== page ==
The EFT Healing Centre Blog
January 28, 2013
I was in the UK for Christmas and New Year and I saw the slogan, Keep Calm and Carry On, on mugs, place mats and bags. Taken from the propaganda poster produced by the British Government in 1939 to raise morale, it made me chuckle as I passed shop windows in 2012.
So, when I learned my husband had been involved in a head on collision on his motorbike in Peru at the beginning of January, I realised I didn’t want to “keep calm” or “carry on”; nor did I want to “calm down”. I needed to wail. I needed to sob. I was devastated.
There was so little information at first, so of course, my mind made up all kinds of stories! Finally, I found out that his bike was a write off, and most of his equipment and luggage was ruined, but he had his life. Considering the impact, it is a miracle that he survived. He is now home, in Canada, battered and bruised, and in a lot of pain. The emotional and mental hurts are deeper than the physical hurts however.
And so we take one day at a time.
Sometimes, when life falls apart, the natural tendency is to make a great effort to remain calm, and keep going; to soldier on. People often comment, “isn’t she doing well, under the circumstances?”, or “he’s a real trooper”. However, all we’re doing is suppressing how we truly feel. And there is a deeply rooted part of us that needs to express what we’re thinking and feeling.
So, to honour that part of us that is squashed down and often ignored during times of crisis, I’ve created a tapping transcript. If it’s not relevant in your life now, please feel free to keep it so you can use it another time. Please respect the part of you that deserves to be heard.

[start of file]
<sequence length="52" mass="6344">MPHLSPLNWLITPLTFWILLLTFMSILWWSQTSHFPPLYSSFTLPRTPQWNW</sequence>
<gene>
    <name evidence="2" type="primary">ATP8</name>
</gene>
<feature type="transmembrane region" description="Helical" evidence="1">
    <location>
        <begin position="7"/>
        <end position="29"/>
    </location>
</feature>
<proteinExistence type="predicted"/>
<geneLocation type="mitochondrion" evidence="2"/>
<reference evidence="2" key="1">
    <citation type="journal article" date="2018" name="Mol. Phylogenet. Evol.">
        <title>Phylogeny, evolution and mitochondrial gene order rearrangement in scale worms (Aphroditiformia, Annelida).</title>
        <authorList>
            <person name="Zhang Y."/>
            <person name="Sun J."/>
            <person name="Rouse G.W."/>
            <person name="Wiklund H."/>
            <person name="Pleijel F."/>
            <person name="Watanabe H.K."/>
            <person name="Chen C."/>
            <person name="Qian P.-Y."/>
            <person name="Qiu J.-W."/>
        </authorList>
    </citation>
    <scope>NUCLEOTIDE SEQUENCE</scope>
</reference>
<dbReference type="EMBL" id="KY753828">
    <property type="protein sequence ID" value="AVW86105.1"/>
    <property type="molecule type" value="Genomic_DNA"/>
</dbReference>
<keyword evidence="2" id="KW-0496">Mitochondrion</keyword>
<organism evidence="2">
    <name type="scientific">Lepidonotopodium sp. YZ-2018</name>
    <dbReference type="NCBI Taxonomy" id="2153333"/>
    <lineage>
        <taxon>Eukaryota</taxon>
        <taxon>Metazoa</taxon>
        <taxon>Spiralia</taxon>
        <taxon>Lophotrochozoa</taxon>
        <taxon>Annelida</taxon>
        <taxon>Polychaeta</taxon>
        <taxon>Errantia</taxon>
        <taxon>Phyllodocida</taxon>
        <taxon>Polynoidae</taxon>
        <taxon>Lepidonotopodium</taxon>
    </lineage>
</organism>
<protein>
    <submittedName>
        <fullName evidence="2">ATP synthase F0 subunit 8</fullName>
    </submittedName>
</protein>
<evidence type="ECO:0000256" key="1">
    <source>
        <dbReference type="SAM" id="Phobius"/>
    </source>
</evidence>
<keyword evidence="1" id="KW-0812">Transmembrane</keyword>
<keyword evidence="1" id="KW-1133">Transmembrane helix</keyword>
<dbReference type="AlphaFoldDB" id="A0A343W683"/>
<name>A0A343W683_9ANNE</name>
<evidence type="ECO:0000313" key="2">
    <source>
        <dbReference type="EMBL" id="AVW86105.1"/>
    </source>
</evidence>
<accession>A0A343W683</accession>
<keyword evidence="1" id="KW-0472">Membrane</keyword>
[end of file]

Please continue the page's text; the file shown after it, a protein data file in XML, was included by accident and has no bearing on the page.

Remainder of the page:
If you are new to EFT, click on tapping points to view a map of the meridian points.
Even though I’m scared and desperate, I really should keep going, so I accept myself deeply and completely
Even though they expect me to keep calm and carry on at this time, I don’t feel at all calm, and I want to _____________ [insert your choice: run away, cry and cry, be held, etc], so I accept all of me
Even though I’m not coping at all well with this situation and I should be stronger, I still accept who I am and how I’m feeling
Even though I shouldn’t be thinking of myself at this time, I accept myself for giving myself a voice
head: I’m so afraid
eyebrow: I’m hurting deeply
side of eye: I want to _____________ [insert what you want/need to do]
under eye: I’m expected to keep calm and carry on
under nose: they expect me to do that
chin: I expect myself to do that
collarbone: the world expects me to do that
under arm: and I don’t want to be calm,
head: and I don’t feel able to carry on
eyebrow: I’m not coping at all well
side of eye: and that’s ok!
under eye: who says I have to cope well?
under nose: why must I fit into a box and follow someone else’s rules?
chin: this is a terrible time and I need to express that
collarbone: I’m giving myself permission to acknowledge ME
underarm: I’m allowing myself to feel my pain.
Now close your eyes and take a deep but comfortable breath. You might need to repeat this process or feel free to change the wording so it applies to how you really feel. The phrases you use are simply a way of outwardly expressing how you’re feeling. You don’t need to be creative or get hung up on finding the “perfect” wording – just state what’s on your mind and remember, opening yourself to vulnerability allows you to connect with your authentic self.